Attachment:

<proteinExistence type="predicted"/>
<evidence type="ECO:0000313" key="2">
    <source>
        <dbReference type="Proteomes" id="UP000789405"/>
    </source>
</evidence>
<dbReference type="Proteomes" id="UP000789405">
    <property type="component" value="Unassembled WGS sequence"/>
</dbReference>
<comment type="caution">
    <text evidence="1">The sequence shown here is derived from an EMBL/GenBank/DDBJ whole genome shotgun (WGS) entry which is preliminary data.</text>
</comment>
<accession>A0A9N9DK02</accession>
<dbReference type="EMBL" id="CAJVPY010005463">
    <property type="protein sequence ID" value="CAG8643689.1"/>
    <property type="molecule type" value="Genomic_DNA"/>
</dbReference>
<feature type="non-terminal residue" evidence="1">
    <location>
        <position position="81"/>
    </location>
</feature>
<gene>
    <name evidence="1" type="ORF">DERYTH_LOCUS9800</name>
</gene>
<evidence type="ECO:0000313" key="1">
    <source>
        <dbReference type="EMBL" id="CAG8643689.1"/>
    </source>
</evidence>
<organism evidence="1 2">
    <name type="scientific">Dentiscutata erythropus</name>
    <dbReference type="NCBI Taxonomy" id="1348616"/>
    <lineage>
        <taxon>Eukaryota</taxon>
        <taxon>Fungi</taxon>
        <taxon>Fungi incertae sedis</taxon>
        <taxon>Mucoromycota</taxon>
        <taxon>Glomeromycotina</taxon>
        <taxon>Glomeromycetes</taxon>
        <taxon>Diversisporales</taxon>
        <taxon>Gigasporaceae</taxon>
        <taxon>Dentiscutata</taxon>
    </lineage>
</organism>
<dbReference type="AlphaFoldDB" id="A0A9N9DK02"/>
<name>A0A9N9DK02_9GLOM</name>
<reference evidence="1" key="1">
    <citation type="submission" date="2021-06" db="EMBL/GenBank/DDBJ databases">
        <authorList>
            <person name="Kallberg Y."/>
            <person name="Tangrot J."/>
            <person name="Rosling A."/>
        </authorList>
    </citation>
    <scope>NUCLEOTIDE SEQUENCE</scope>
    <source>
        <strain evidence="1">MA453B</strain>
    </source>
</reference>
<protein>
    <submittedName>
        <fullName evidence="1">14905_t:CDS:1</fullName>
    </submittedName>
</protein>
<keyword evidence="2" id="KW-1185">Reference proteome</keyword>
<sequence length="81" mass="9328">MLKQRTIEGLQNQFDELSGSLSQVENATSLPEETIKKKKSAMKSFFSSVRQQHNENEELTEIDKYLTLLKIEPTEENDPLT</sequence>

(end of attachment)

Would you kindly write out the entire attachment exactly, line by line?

<proteinExistence type="predicted"/>
<evidence type="ECO:0000313" key="2">
    <source>
        <dbReference type="Proteomes" id="UP000789405"/>
    </source>
</evidence>
<dbReference type="Proteomes" id="UP000789405">
    <property type="component" value="Unassembled WGS sequence"/>
</dbReference>
<comment type="caution">
    <text evidence="1">The sequence shown here is derived from an EMBL/GenBank/DDBJ whole genome shotgun (WGS) entry which is preliminary data.</text>
</comment>
<accession>A0A9N9DK02</accession>
<dbReference type="EMBL" id="CAJVPY010005463">
    <property type="protein sequence ID" value="CAG8643689.1"/>
    <property type="molecule type" value="Genomic_DNA"/>
</dbReference>
<feature type="non-terminal residue" evidence="1">
    <location>
        <position position="81"/>
    </location>
</feature>
<gene>
    <name evidence="1" type="ORF">DERYTH_LOCUS9800</name>
</gene>
<evidence type="ECO:0000313" key="1">
    <source>
        <dbReference type="EMBL" id="CAG8643689.1"/>
    </source>
</evidence>
<organism evidence="1 2">
    <name type="scientific">Dentiscutata erythropus</name>
    <dbReference type="NCBI Taxonomy" id="1348616"/>
    <lineage>
        <taxon>Eukaryota</taxon>
        <taxon>Fungi</taxon>
        <taxon>Fungi incertae sedis</taxon>
        <taxon>Mucoromycota</taxon>
        <taxon>Glomeromycotina</taxon>
        <taxon>Glomeromycetes</taxon>
        <taxon>Diversisporales</taxon>
        <taxon>Gigasporaceae</taxon>
        <taxon>Dentiscutata</taxon>
    </lineage>
</organism>
<dbReference type="AlphaFoldDB" id="A0A9N9DK02"/>
<name>A0A9N9DK02_9GLOM</name>
<reference evidence="1" key="1">
    <citation type="submission" date="2021-06" db="EMBL/GenBank/DDBJ databases">
        <authorList>
            <person name="Kallberg Y."/>
            <person name="Tangrot J."/>
            <person name="Rosling A."/>
        </authorList>
    </citation>
    <scope>NUCLEOTIDE SEQUENCE</scope>
    <source>
        <strain evidence="1">MA453B</strain>
    </source>
</reference>
<protein>
    <submittedName>
        <fullName evidence="1">14905_t:CDS:1</fullName>
    </submittedName>
</protein>
<keyword evidence="2" id="KW-1185">Reference proteome</keyword>
<sequence length="81" mass="9328">MLKQRTIEGLQNQFDELSGSLSQVENATSLPEETIKKKKSAMKSFFSSVRQQHNENEELTEIDKYLTLLKIEPTEENDPLT</sequence>